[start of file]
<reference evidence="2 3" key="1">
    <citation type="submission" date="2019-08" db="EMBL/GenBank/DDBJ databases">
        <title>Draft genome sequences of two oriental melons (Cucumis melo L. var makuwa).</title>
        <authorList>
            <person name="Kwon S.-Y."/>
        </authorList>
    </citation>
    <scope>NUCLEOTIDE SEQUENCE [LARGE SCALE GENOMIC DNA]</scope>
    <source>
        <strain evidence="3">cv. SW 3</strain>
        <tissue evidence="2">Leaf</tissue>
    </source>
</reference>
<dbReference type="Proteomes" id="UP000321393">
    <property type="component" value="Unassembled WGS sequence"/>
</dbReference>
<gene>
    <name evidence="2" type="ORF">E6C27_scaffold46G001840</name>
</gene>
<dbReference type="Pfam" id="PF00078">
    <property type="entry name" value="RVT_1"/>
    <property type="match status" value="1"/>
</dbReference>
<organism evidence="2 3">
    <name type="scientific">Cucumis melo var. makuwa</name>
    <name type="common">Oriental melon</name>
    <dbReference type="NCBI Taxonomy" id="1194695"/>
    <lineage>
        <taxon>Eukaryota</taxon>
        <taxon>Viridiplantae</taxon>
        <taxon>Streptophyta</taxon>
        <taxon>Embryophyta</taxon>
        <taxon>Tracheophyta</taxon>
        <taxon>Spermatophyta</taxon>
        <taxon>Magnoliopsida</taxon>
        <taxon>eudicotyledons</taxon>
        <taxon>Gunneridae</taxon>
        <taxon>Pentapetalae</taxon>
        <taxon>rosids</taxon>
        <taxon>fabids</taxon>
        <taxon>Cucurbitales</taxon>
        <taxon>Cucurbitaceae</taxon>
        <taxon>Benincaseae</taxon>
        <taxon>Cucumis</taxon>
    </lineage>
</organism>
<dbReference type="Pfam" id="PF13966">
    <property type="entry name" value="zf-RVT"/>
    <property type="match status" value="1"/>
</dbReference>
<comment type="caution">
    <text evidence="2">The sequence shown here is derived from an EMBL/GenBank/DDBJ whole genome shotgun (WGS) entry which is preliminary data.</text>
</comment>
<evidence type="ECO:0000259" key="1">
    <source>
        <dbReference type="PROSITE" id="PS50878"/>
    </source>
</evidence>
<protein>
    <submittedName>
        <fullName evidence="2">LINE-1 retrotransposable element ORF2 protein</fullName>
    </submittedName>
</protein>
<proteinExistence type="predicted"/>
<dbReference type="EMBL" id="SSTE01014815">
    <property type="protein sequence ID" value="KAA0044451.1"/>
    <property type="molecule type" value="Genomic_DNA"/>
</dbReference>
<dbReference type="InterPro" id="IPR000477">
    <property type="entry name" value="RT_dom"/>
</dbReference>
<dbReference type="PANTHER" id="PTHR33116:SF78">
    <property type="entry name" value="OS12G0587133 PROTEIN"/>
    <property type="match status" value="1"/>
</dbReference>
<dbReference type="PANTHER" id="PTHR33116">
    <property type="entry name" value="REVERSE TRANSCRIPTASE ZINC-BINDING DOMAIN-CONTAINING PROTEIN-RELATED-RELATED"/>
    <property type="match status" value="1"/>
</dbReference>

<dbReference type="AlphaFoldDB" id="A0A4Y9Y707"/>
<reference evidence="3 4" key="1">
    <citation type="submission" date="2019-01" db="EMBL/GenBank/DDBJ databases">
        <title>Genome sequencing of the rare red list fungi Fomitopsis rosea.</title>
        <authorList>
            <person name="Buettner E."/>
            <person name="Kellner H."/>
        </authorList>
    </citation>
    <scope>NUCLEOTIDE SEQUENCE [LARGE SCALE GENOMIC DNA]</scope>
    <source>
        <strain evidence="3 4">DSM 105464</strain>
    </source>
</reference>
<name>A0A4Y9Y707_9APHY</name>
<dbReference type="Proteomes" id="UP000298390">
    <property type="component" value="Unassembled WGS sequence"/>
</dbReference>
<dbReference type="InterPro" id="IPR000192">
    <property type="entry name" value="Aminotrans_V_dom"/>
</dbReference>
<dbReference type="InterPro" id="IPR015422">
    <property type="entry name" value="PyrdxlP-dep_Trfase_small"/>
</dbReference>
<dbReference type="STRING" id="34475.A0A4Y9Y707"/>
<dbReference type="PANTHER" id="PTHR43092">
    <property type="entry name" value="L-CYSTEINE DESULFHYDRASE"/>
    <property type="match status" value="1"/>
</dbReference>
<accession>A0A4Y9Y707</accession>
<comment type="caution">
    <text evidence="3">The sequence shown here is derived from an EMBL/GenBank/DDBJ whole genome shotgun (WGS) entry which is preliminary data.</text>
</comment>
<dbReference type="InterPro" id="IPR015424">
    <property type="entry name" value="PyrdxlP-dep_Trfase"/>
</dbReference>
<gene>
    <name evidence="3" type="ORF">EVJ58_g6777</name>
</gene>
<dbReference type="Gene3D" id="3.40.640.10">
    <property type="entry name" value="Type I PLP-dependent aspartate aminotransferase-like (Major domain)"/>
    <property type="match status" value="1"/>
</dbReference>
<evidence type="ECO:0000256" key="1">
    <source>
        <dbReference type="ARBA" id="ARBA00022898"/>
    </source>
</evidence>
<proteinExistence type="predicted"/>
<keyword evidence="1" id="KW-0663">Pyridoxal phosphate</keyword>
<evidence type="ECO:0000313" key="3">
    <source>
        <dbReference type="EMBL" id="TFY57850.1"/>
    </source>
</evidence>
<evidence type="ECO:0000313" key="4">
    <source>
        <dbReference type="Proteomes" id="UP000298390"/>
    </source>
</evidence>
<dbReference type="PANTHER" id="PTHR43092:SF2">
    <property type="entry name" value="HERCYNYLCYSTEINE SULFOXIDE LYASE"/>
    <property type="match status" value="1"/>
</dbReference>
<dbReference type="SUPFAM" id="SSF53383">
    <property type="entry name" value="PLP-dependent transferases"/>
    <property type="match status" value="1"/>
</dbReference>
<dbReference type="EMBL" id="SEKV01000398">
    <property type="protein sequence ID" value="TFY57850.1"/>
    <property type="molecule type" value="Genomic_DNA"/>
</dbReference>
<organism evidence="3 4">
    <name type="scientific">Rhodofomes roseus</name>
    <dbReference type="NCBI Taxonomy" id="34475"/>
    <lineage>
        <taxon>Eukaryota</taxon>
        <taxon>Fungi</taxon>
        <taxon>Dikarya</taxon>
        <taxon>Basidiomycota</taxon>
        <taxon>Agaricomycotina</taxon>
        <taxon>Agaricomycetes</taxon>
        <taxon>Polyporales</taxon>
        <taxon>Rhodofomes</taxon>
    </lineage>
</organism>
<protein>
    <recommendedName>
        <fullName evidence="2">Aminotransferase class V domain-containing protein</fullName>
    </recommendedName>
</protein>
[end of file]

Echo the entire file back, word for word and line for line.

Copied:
<reference evidence="2 3" key="1">
    <citation type="submission" date="2019-08" db="EMBL/GenBank/DDBJ databases">
        <title>Draft genome sequences of two oriental melons (Cucumis melo L. var makuwa).</title>
        <authorList>
            <person name="Kwon S.-Y."/>
        </authorList>
    </citation>
    <scope>NUCLEOTIDE SEQUENCE [LARGE SCALE GENOMIC DNA]</scope>
    <source>
        <strain evidence="3">cv. SW 3</strain>
        <tissue evidence="2">Leaf</tissue>
    </source>
</reference>
<dbReference type="Proteomes" id="UP000321393">
    <property type="component" value="Unassembled WGS sequence"/>
</dbReference>
<gene>
    <name evidence="2" type="ORF">E6C27_scaffold46G001840</name>
</gene>
<dbReference type="Pfam" id="PF00078">
    <property type="entry name" value="RVT_1"/>
    <property type="match status" value="1"/>
</dbReference>
<organism evidence="2 3">
    <name type="scientific">Cucumis melo var. makuwa</name>
    <name type="common">Oriental melon</name>
    <dbReference type="NCBI Taxonomy" id="1194695"/>
    <lineage>
        <taxon>Eukaryota</taxon>
        <taxon>Viridiplantae</taxon>
        <taxon>Streptophyta</taxon>
        <taxon>Embryophyta</taxon>
        <taxon>Tracheophyta</taxon>
        <taxon>Spermatophyta</taxon>
        <taxon>Magnoliopsida</taxon>
        <taxon>eudicotyledons</taxon>
        <taxon>Gunneridae</taxon>
        <taxon>Pentapetalae</taxon>
        <taxon>rosids</taxon>
        <taxon>fabids</taxon>
        <taxon>Cucurbitales</taxon>
        <taxon>Cucurbitaceae</taxon>
        <taxon>Benincaseae</taxon>
        <taxon>Cucumis</taxon>
    </lineage>
</organism>
<dbReference type="Pfam" id="PF13966">
    <property type="entry name" value="zf-RVT"/>
    <property type="match status" value="1"/>
</dbReference>
<comment type="caution">
    <text evidence="2">The sequence shown here is derived from an EMBL/GenBank/DDBJ whole genome shotgun (WGS) entry which is preliminary data.</text>
</comment>
<evidence type="ECO:0000259" key="1">
    <source>
        <dbReference type="PROSITE" id="PS50878"/>
    </source>
</evidence>
<protein>
    <submittedName>
        <fullName evidence="2">LINE-1 retrotransposable element ORF2 protein</fullName>
    </submittedName>
</protein>
<proteinExistence type="predicted"/>
<dbReference type="EMBL" id="SSTE01014815">
    <property type="protein sequence ID" value="KAA0044451.1"/>
    <property type="molecule type" value="Genomic_DNA"/>
</dbReference>
<dbReference type="InterPro" id="IPR000477">
    <property type="entry name" value="RT_dom"/>
</dbReference>
<dbReference type="PANTHER" id="PTHR33116:SF78">
    <property type="entry name" value="OS12G0587133 PROTEIN"/>
    <property type="match status" value="1"/>
</dbReference>
<dbReference type="PANTHER" id="PTHR33116">
    <property type="entry name" value="REVERSE TRANSCRIPTASE ZINC-BINDING DOMAIN-CONTAINING PROTEIN-RELATED-RELATED"/>
    <property type="match status" value="1"/>
</dbReference>

<dbReference type="AlphaFoldDB" id="A0A4Y9Y707"/>
<reference evidence="3 4" key="1">
    <citation type="submission" date="2019-01" db="EMBL/GenBank/DDBJ databases">
        <title>Genome sequencing of the rare red list fungi Fomitopsis rosea.</title>
        <authorList>
            <person name="Buettner E."/>
            <person name="Kellner H."/>
        </authorList>
    </citation>
    <scope>NUCLEOTIDE SEQUENCE [LARGE SCALE GENOMIC DNA]</scope>
    <source>
        <strain evidence="3 4">DSM 105464</strain>
    </source>
</reference>
<name>A0A4Y9Y707_9APHY</name>
<dbReference type="Proteomes" id="UP000298390">
    <property type="component" value="Unassembled WGS sequence"/>
</dbReference>
<dbReference type="InterPro" id="IPR000192">
    <property type="entry name" value="Aminotrans_V_dom"/>
</dbReference>
<dbReference type="InterPro" id="IPR015422">
    <property type="entry name" value="PyrdxlP-dep_Trfase_small"/>
</dbReference>
<dbReference type="STRING" id="34475.A0A4Y9Y707"/>
<dbReference type="PANTHER" id="PTHR43092">
    <property type="entry name" value="L-CYSTEINE DESULFHYDRASE"/>
    <property type="match status" value="1"/>
</dbReference>
<accession>A0A4Y9Y707</accession>
<comment type="caution">
    <text evidence="3">The sequence shown here is derived from an EMBL/GenBank/DDBJ whole genome shotgun (WGS) entry which is preliminary data.</text>
</comment>
<dbReference type="InterPro" id="IPR015424">
    <property type="entry name" value="PyrdxlP-dep_Trfase"/>
</dbReference>
<gene>
    <name evidence="3" type="ORF">EVJ58_g6777</name>
</gene>
<dbReference type="Gene3D" id="3.40.640.10">
    <property type="entry name" value="Type I PLP-dependent aspartate aminotransferase-like (Major domain)"/>
    <property type="match status" value="1"/>
</dbReference>
<evidence type="ECO:0000256" key="1">
    <source>
        <dbReference type="ARBA" id="ARBA00022898"/>
    </source>
</evidence>
<proteinExistence type="predicted"/>
<keyword evidence="1" id="KW-0663">Pyridoxal phosphate</keyword>
<evidence type="ECO:0000313" key="3">
    <source>
        <dbReference type="EMBL" id="TFY57850.1"/>
    </source>
</evidence>
<evidence type="ECO:0000313" key="4">
    <source>
        <dbReference type="Proteomes" id="UP000298390"/>
    </source>
</evidence>
<dbReference type="PANTHER" id="PTHR43092:SF2">
    <property type="entry name" value="HERCYNYLCYSTEINE SULFOXIDE LYASE"/>
    <property type="match status" value="1"/>
</dbReference>
<dbReference type="SUPFAM" id="SSF53383">
    <property type="entry name" value="PLP-dependent transferases"/>
    <property type="match status" value="1"/>
</dbReference>
<dbReference type="EMBL" id="SEKV01000398">
    <property type="protein sequence ID" value="TFY57850.1"/>
    <property type="molecule type" value="Genomic_DNA"/>
</dbReference>
<organism evidence="3 4">
    <name type="scientific">Rhodofomes roseus</name>
    <dbReference type="NCBI Taxonomy" id="34475"/>
    <lineage>
        <taxon>Eukaryota</taxon>
        <taxon>Fungi</taxon>
        <taxon>Dikarya</taxon>
        <taxon>Basidiomycota</taxon>
        <taxon>Agaricomycotina</taxon>
        <taxon>Agaricomycetes</taxon>
        <taxon>Polyporales</taxon>
        <taxon>Rhodofomes</taxon>
    </lineage>
</organism>
<protein>
    <recommendedName>
        <fullName evidence="2">Aminotransferase class V domain-containing protein</fullName>
    </recommendedName>
</protein>